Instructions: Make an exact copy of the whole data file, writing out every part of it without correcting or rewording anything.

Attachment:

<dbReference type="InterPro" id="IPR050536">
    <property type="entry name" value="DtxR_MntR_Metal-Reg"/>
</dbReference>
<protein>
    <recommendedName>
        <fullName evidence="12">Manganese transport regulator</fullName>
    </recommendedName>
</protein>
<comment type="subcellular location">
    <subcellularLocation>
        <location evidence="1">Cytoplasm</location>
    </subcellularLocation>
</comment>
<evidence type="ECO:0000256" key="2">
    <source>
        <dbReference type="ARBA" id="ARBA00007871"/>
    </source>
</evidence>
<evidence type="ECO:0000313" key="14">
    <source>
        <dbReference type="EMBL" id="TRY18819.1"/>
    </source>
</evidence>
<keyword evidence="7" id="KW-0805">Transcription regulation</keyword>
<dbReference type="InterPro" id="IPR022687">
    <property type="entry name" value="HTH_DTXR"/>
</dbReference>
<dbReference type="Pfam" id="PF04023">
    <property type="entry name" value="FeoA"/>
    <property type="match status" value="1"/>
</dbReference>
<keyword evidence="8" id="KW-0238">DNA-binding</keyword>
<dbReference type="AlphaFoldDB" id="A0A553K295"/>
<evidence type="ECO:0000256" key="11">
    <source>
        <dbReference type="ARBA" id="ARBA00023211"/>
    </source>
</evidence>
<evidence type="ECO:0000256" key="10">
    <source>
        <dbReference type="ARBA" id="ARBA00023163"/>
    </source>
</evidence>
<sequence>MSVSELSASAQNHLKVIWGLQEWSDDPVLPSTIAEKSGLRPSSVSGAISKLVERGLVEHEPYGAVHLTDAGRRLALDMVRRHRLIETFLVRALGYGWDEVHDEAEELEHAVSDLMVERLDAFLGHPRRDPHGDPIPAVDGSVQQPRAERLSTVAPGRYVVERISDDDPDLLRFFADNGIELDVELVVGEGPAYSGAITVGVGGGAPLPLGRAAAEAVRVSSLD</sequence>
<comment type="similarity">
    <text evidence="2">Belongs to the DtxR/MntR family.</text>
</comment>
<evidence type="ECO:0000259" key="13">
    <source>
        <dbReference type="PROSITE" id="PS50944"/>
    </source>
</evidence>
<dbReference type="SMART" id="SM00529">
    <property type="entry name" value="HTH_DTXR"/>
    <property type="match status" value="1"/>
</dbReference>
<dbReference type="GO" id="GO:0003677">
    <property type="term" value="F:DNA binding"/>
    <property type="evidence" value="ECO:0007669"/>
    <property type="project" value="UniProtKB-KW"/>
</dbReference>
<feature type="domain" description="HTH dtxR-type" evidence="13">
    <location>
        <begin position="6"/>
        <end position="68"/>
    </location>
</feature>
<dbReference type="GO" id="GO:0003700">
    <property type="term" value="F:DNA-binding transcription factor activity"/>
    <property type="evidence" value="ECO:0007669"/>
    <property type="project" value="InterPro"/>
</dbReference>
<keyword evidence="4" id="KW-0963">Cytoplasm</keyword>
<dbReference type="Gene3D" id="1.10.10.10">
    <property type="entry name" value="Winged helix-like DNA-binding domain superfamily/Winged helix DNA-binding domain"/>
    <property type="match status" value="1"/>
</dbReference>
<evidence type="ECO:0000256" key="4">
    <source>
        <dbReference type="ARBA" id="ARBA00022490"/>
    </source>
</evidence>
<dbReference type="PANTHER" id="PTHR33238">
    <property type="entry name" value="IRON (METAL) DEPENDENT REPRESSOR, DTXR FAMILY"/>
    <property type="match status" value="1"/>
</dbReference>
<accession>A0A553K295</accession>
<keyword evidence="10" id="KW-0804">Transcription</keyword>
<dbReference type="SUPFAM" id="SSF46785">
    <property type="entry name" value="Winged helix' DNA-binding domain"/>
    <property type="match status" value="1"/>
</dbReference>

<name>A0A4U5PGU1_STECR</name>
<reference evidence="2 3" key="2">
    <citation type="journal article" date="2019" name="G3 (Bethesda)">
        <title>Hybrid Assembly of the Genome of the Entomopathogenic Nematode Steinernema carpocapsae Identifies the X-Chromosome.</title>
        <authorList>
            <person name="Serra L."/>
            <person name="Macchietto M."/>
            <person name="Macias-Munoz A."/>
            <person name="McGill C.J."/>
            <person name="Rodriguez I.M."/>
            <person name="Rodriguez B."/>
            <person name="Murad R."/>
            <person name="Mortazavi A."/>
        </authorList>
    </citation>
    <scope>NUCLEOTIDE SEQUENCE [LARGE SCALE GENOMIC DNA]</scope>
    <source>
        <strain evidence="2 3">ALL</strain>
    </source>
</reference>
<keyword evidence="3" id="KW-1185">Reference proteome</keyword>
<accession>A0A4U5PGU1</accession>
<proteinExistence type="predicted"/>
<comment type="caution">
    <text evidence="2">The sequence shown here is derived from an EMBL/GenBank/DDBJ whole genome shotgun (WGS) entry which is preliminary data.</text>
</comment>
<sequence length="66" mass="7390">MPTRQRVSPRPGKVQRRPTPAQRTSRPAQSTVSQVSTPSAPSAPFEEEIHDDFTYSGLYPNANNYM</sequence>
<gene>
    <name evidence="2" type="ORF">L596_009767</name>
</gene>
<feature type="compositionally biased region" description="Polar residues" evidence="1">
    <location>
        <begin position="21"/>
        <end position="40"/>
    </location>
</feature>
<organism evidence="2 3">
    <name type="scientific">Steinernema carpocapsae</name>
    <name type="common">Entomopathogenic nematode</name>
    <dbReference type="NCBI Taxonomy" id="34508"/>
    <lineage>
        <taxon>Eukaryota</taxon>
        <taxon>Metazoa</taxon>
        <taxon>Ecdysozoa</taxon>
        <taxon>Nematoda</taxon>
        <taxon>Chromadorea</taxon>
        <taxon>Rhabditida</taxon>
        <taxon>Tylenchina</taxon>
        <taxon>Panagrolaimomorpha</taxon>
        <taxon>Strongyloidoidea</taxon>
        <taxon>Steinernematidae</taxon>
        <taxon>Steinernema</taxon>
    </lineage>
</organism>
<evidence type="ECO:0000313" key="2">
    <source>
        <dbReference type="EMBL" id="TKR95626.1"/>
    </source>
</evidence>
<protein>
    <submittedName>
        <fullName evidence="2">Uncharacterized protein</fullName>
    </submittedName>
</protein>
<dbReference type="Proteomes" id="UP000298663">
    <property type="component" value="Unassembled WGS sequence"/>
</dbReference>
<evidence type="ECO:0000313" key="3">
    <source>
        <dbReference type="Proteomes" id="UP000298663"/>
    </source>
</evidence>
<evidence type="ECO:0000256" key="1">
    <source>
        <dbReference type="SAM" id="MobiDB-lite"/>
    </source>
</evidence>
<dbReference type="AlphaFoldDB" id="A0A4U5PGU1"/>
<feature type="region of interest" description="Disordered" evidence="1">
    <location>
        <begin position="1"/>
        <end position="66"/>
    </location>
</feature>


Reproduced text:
<dbReference type="InterPro" id="IPR050536">
    <property type="entry name" value="DtxR_MntR_Metal-Reg"/>
</dbReference>
<protein>
    <recommendedName>
        <fullName evidence="12">Manganese transport regulator</fullName>
    </recommendedName>
</protein>
<comment type="subcellular location">
    <subcellularLocation>
        <location evidence="1">Cytoplasm</location>
    </subcellularLocation>
</comment>
<evidence type="ECO:0000256" key="2">
    <source>
        <dbReference type="ARBA" id="ARBA00007871"/>
    </source>
</evidence>
<evidence type="ECO:0000313" key="14">
    <source>
        <dbReference type="EMBL" id="TRY18819.1"/>
    </source>
</evidence>
<keyword evidence="7" id="KW-0805">Transcription regulation</keyword>
<dbReference type="InterPro" id="IPR022687">
    <property type="entry name" value="HTH_DTXR"/>
</dbReference>
<dbReference type="Pfam" id="PF04023">
    <property type="entry name" value="FeoA"/>
    <property type="match status" value="1"/>
</dbReference>
<keyword evidence="8" id="KW-0238">DNA-binding</keyword>
<dbReference type="AlphaFoldDB" id="A0A553K295"/>
<evidence type="ECO:0000256" key="11">
    <source>
        <dbReference type="ARBA" id="ARBA00023211"/>
    </source>
</evidence>
<evidence type="ECO:0000256" key="10">
    <source>
        <dbReference type="ARBA" id="ARBA00023163"/>
    </source>
</evidence>
<sequence>MSVSELSASAQNHLKVIWGLQEWSDDPVLPSTIAEKSGLRPSSVSGAISKLVERGLVEHEPYGAVHLTDAGRRLALDMVRRHRLIETFLVRALGYGWDEVHDEAEELEHAVSDLMVERLDAFLGHPRRDPHGDPIPAVDGSVQQPRAERLSTVAPGRYVVERISDDDPDLLRFFADNGIELDVELVVGEGPAYSGAITVGVGGGAPLPLGRAAAEAVRVSSLD</sequence>
<comment type="similarity">
    <text evidence="2">Belongs to the DtxR/MntR family.</text>
</comment>
<evidence type="ECO:0000259" key="13">
    <source>
        <dbReference type="PROSITE" id="PS50944"/>
    </source>
</evidence>
<dbReference type="SMART" id="SM00529">
    <property type="entry name" value="HTH_DTXR"/>
    <property type="match status" value="1"/>
</dbReference>
<dbReference type="GO" id="GO:0003677">
    <property type="term" value="F:DNA binding"/>
    <property type="evidence" value="ECO:0007669"/>
    <property type="project" value="UniProtKB-KW"/>
</dbReference>
<feature type="domain" description="HTH dtxR-type" evidence="13">
    <location>
        <begin position="6"/>
        <end position="68"/>
    </location>
</feature>
<dbReference type="GO" id="GO:0003700">
    <property type="term" value="F:DNA-binding transcription factor activity"/>
    <property type="evidence" value="ECO:0007669"/>
    <property type="project" value="InterPro"/>
</dbReference>
<keyword evidence="4" id="KW-0963">Cytoplasm</keyword>
<dbReference type="Gene3D" id="1.10.10.10">
    <property type="entry name" value="Winged helix-like DNA-binding domain superfamily/Winged helix DNA-binding domain"/>
    <property type="match status" value="1"/>
</dbReference>
<evidence type="ECO:0000256" key="4">
    <source>
        <dbReference type="ARBA" id="ARBA00022490"/>
    </source>
</evidence>
<dbReference type="PANTHER" id="PTHR33238">
    <property type="entry name" value="IRON (METAL) DEPENDENT REPRESSOR, DTXR FAMILY"/>
    <property type="match status" value="1"/>
</dbReference>
<accession>A0A553K295</accession>
<keyword evidence="10" id="KW-0804">Transcription</keyword>
<dbReference type="SUPFAM" id="SSF46785">
    <property type="entry name" value="Winged helix' DNA-binding domain"/>
    <property type="match status" value="1"/>
</dbReference>

<name>A0A4U5PGU1_STECR</name>
<reference evidence="2 3" key="2">
    <citation type="journal article" date="2019" name="G3 (Bethesda)">
        <title>Hybrid Assembly of the Genome of the Entomopathogenic Nematode Steinernema carpocapsae Identifies the X-Chromosome.</title>
        <authorList>
            <person name="Serra L."/>
            <person name="Macchietto M."/>
            <person name="Macias-Munoz A."/>
            <person name="McGill C.J."/>
            <person name="Rodriguez I.M."/>
            <person name="Rodriguez B."/>
            <person name="Murad R."/>
            <person name="Mortazavi A."/>
        </authorList>
    </citation>
    <scope>NUCLEOTIDE SEQUENCE [LARGE SCALE GENOMIC DNA]</scope>
    <source>
        <strain evidence="2 3">ALL</strain>
    </source>
</reference>
<keyword evidence="3" id="KW-1185">Reference proteome</keyword>
<accession>A0A4U5PGU1</accession>
<proteinExistence type="predicted"/>
<comment type="caution">
    <text evidence="2">The sequence shown here is derived from an EMBL/GenBank/DDBJ whole genome shotgun (WGS) entry which is preliminary data.</text>
</comment>
<sequence length="66" mass="7390">MPTRQRVSPRPGKVQRRPTPAQRTSRPAQSTVSQVSTPSAPSAPFEEEIHDDFTYSGLYPNANNYM</sequence>
<gene>
    <name evidence="2" type="ORF">L596_009767</name>
</gene>
<feature type="compositionally biased region" description="Polar residues" evidence="1">
    <location>
        <begin position="21"/>
        <end position="40"/>
    </location>
</feature>
<organism evidence="2 3">
    <name type="scientific">Steinernema carpocapsae</name>
    <name type="common">Entomopathogenic nematode</name>
    <dbReference type="NCBI Taxonomy" id="34508"/>
    <lineage>
        <taxon>Eukaryota</taxon>
        <taxon>Metazoa</taxon>
        <taxon>Ecdysozoa</taxon>
        <taxon>Nematoda</taxon>
        <taxon>Chromadorea</taxon>
        <taxon>Rhabditida</taxon>
        <taxon>Tylenchina</taxon>
        <taxon>Panagrolaimomorpha</taxon>
        <taxon>Strongyloidoidea</taxon>
        <taxon>Steinernematidae</taxon>
        <taxon>Steinernema</taxon>
    </lineage>
</organism>
<evidence type="ECO:0000313" key="2">
    <source>
        <dbReference type="EMBL" id="TKR95626.1"/>
    </source>
</evidence>
<protein>
    <submittedName>
        <fullName evidence="2">Uncharacterized protein</fullName>
    </submittedName>
</protein>
<dbReference type="Proteomes" id="UP000298663">
    <property type="component" value="Unassembled WGS sequence"/>
</dbReference>
<evidence type="ECO:0000313" key="3">
    <source>
        <dbReference type="Proteomes" id="UP000298663"/>
    </source>
</evidence>
<evidence type="ECO:0000256" key="1">
    <source>
        <dbReference type="SAM" id="MobiDB-lite"/>
    </source>
</evidence>
<dbReference type="AlphaFoldDB" id="A0A4U5PGU1"/>
<feature type="region of interest" description="Disordered" evidence="1">
    <location>
        <begin position="1"/>
        <end position="66"/>
    </location>
</feature>